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Army to Salt Lake’s rescue

Team has around 45 jawans equipped with specialised tree-cutting and road-clearing equipment
Army jawans stand by as one of their colleagues operates a JCB to clear a fallen tree in Salt Lake

Snehal Sengupta   |     |   Published 28.05.20, 11:03 AM

An Indian Army team from the Bihar Regiment is criss-crossing Salt Lake, slicing through fallen trees and clearing up roads since Saturday night.

Cyclone Amphan uprooted at least 3,000 trees in Salt Lake and brought movement to a standstill by blocking roads, damaging vehicles and felling lamp posts. The roads in most parts of Salt Lake resembled a sanctuary of prostrate trees and there was no respite in sight as the teams from the Bidhannagar Municipal Corporation struggled to clear the lanes.

“We are simply not equipped to handle the aftermath of a cyclone of this magnitude,” said an official of the civic body. “Our men mostly had axes, spades and traditional cutting tools and it was taking a too long to clear the large trees that had toppled over in Salt Lake.”

Devashis Jana, a mayoral council member of the corporation, said that around 3,000 trees had been uprooted. “This figure does not take into account trees with keeling or damaged branches. We have never faced such an extreme situation before,” said Jana.

Most roads in Salt Lake, including First Avenue and parts of Broadway that connects Salt Lake with EM Bypass, were left unmotorable after the storm and the corporation struggled to clear the tangle of uprooted trees and cables.

Several residents across Sector I, II and III were trapped indoors as either the entrance of their houses or their lanes had been blocked by trees.

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Marching in


The Army started working in the township since last weekend. Their team has around 45 jawans equipped with specialised tree-cutting and road-clearing equipment. They brought in a 4X4 all-terrain JCB hydraulic backhoe loader and crane and started clearing fallen trees at the Karunamoyee intersection on Saturday night.

The team is being led by lieutenant colonel Diptargha Sarkar and is moving around the township with the assistance of Bidhannagar Police, councillors and ward assistants.

This same team had taken part in search and rescue operations during the Amarnath floods in 2013.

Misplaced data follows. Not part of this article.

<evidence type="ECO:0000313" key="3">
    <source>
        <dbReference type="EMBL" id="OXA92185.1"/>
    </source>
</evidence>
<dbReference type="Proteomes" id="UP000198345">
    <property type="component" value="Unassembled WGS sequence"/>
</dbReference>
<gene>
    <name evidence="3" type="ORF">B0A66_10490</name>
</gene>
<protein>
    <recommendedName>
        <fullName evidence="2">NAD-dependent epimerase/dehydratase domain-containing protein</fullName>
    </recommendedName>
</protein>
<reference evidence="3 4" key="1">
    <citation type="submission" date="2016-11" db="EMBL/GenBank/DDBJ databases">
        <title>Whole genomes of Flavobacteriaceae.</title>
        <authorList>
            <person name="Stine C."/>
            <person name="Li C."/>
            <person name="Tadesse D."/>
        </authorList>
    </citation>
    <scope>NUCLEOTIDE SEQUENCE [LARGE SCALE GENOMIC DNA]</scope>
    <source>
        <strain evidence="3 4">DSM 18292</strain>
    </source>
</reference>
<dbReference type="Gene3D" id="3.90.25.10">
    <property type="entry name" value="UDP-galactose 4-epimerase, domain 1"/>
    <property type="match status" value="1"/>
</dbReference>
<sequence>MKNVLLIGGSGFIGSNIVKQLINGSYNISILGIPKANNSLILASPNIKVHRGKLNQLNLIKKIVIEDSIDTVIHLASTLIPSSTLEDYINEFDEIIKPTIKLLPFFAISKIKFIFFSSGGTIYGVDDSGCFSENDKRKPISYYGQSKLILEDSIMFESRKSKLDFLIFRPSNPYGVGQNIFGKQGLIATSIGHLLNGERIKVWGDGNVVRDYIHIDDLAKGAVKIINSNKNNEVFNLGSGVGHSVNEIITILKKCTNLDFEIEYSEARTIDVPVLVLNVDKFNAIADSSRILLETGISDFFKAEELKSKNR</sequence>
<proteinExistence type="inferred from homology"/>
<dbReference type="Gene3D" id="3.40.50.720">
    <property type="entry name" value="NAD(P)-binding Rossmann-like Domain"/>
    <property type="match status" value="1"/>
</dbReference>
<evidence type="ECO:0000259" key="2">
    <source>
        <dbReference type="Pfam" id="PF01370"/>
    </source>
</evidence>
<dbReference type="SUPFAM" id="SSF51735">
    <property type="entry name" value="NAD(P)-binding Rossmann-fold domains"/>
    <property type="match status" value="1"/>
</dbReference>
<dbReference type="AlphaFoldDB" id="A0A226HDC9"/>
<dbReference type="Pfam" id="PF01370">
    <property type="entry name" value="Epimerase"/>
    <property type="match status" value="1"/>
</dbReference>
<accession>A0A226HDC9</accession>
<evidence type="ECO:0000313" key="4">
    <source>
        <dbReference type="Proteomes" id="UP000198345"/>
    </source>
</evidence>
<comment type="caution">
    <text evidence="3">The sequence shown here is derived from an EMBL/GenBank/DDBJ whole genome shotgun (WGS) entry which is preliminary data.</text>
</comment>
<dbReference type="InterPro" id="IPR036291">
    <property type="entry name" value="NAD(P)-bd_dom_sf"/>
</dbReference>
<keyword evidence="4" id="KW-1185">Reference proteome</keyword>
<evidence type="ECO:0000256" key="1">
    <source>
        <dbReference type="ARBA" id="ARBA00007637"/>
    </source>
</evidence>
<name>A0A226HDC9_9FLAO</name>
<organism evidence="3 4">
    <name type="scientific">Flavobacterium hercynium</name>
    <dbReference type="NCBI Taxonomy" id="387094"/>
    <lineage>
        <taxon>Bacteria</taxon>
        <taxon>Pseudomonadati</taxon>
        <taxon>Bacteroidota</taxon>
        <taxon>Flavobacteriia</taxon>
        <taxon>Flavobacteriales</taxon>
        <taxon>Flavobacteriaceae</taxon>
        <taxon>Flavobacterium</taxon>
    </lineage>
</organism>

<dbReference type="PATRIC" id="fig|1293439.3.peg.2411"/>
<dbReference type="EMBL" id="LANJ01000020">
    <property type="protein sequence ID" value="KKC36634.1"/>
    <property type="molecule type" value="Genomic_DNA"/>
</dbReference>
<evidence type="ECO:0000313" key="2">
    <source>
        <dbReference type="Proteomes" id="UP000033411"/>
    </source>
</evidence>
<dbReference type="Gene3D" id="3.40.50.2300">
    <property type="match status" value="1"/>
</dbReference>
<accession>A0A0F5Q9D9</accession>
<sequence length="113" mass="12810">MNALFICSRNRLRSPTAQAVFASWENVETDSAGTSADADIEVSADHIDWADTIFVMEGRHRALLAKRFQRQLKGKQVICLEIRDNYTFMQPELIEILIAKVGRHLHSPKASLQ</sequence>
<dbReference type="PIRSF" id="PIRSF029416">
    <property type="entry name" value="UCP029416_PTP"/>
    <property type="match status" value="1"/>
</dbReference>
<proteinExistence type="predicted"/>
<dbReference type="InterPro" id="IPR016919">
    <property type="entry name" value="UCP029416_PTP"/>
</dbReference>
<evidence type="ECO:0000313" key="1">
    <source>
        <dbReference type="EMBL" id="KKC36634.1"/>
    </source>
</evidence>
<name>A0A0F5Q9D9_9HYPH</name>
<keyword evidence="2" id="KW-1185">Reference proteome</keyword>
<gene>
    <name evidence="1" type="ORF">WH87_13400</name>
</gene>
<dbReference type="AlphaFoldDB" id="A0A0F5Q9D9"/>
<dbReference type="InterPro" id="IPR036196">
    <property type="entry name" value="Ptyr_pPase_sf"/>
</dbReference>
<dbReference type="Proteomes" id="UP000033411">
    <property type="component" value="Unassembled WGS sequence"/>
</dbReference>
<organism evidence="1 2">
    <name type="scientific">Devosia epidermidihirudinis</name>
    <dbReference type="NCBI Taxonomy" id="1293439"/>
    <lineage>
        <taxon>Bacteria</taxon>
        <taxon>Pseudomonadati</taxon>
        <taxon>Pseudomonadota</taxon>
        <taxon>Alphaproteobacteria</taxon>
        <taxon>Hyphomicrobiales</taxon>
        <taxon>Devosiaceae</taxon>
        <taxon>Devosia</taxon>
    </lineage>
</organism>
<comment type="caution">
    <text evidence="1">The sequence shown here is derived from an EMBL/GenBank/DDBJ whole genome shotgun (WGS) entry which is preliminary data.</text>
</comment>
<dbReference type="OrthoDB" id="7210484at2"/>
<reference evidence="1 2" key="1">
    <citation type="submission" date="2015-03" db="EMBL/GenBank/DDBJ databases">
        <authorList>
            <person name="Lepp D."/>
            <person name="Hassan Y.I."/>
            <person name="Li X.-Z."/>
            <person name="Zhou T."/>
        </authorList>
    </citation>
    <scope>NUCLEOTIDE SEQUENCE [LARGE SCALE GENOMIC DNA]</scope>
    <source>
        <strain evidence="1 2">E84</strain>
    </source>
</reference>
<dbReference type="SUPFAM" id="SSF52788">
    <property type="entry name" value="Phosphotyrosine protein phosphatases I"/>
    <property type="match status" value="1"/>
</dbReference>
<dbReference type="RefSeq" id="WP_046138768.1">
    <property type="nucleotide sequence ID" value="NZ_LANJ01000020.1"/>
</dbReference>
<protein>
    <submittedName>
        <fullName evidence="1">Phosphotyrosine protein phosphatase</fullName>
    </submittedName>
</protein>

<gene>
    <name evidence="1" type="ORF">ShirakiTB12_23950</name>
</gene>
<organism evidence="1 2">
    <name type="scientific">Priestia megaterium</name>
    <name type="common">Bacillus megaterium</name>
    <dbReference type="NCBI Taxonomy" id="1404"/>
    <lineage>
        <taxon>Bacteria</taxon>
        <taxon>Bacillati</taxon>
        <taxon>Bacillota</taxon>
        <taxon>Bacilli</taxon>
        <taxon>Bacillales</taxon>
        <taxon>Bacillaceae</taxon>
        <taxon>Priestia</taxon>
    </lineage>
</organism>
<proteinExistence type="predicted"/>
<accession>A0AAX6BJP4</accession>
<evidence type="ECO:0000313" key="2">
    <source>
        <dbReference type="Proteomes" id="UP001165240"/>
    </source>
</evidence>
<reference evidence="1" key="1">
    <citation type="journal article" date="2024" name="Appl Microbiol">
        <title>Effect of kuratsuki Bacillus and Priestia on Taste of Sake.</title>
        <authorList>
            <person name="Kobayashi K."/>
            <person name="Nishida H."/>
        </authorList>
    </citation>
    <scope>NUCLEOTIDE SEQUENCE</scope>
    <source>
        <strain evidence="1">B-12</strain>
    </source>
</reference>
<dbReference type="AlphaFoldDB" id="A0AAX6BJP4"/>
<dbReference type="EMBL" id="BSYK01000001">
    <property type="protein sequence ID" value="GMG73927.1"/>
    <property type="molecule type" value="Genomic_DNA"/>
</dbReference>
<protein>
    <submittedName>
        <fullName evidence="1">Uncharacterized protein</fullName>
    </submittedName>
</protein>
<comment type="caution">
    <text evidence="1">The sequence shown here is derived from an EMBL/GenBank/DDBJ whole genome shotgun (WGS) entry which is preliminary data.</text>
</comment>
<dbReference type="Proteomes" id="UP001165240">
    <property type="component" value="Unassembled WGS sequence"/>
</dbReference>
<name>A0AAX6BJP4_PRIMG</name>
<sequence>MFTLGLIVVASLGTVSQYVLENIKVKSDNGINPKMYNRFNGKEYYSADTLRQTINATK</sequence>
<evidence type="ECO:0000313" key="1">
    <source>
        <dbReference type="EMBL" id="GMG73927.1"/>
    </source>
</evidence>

The team moved with clockwork precision starting their day at 9am and cleared monstrous trees from in front of Mayukh Bhavan, Baisakhi, near 206 Bus stand in AJ Block, AL Block, AE Block and Broadway among others.

According to Sarkar, they had carried out a reconnaissance of the areas with the most number of fallen trees and were focussing on clearing major thoroughfares. 'We are trying to clear up as many trees as we can. Since we have specialised equipment we are able to work faster,' he said.

EE Block resident Priyam Chatterjee said that if not for the army the main road in front of their block would have been blocked forever. 'We did not catch a sight of the local councillor,' said Chatterjee, visibly cross.

The mayor of the corporation Krishna Chakraborty too admitted that the men in olive green were better equipped than civic teams. 'They are doing a great job and we are happy to host them. We don't have such manpower and expertise and we called in the Indian Army for help, keeping in mind the welfare of residents,' said Chakraborty.

The former mayor of the corporation Sabysachi Dutta told The Telegraph that the civic body was ill-equipped and had not fathomed what lay ahead after the Cycone Amphan. 'They had clearly not planned ahead. There were no teams on standby. Those that had been deployed had primitive equipment and people suffered. It was the army that has come to the aid of Salt Lake residents and we must remember that. The civic teams were useless,' said Dutta.

The team moved with clockwork precision starting their day at 9am and cleared monstrous trees from in front of Mayukh Bhavan, Baisakhi, near route 206 bus stand in AJ Block, AL Block, AE Block and Broadway among others.

According to Sarkar, they had carried out a reconnaissance of the areas with the most number of fallen trees and were focussing on clearing major thoroughfares. “We are trying to clear up as many trees as we can. Since we have specialised equipment we are able to work faster,” he said.

EE Block resident Priyam Chatterjee said that if not for the army the main road in front of their block would have been blocked forever. “We did not catch a sight of the local councillor even for once,” said Chatterjee.

The mayor of the corporation Krishna Chakraborty too admitted that the men in uniform were better equipped than civic teams. “They are doing a great job and we are happy to host them. We don’t have such manpower and expertise and we called in the Army for help, keeping in mind the welfare of residents,” said Chakraborty.

The former mayor of the corporation Sabyasachi Dutta told The Telegraph that the civic body was ill-equipped and had not fathomed what lay ahead after the cyclone. “They had clearly not planned ahead. There were no teams on standby. Those that had been deployed had primitive equipment and people suffered. It was the army that has come to the aid of Salt Lake residents and we must remember that. The civic teams were useless,” said Dutta.



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